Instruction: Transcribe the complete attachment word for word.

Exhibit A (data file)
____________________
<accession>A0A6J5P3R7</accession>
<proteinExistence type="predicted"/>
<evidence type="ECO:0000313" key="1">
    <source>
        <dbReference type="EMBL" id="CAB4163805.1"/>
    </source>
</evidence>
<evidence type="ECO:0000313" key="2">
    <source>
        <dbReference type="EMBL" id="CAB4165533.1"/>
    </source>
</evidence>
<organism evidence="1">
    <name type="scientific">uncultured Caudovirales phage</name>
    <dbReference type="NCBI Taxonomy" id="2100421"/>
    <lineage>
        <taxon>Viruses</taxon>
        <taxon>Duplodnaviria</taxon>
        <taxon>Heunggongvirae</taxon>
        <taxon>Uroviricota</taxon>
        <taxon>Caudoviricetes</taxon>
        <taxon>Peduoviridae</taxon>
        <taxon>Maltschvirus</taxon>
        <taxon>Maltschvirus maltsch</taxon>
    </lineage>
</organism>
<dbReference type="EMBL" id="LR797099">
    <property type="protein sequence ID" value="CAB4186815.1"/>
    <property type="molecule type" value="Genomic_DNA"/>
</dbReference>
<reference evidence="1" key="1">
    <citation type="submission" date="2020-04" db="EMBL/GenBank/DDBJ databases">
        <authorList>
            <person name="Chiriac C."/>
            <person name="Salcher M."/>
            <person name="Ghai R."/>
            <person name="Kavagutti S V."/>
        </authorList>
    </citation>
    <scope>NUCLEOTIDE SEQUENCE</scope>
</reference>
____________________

<accession>A0A6J5P3R7</accession>
<proteinExistence type="predicted"/>
<evidence type="ECO:0000313" key="1">
    <source>
        <dbReference type="EMBL" id="CAB4163805.1"/>
    </source>
</evidence>
<evidence type="ECO:0000313" key="2">
    <source>
        <dbReference type="EMBL" id="CAB4165533.1"/>
    </source>
</evidence>
<organism evidence="1">
    <name type="scientific">uncultured Caudovirales phage</name>
    <dbReference type="NCBI Taxonomy" id="2100421"/>
    <lineage>
        <taxon>Viruses</taxon>
        <taxon>Duplodnaviria</taxon>
        <taxon>Heunggongvirae</taxon>
        <taxon>Uroviricota</taxon>
        <taxon>Caudoviricetes</taxon>
        <taxon>Peduoviridae</taxon>
        <taxon>Maltschvirus</taxon>
        <taxon>Maltschvirus maltsch</taxon>
    </lineage>
</organism>
<dbReference type="EMBL" id="LR797099">
    <property type="protein sequence ID" value="CAB4186815.1"/>
    <property type="molecule type" value="Genomic_DNA"/>
</dbReference>
<reference evidence="1" key="1">
    <citation type="submission" date="2020-04" db="EMBL/GenBank/DDBJ databases">
        <authorList>
            <person name="Chiriac C."/>
            <person name="Salcher M."/>
            <person name="Ghai R."/>
            <person name="Kavagutti S V."/>
        </authorList>
    </citation>
    <scope>NUCLEOTIDE SEQUENCE</scope>
</reference>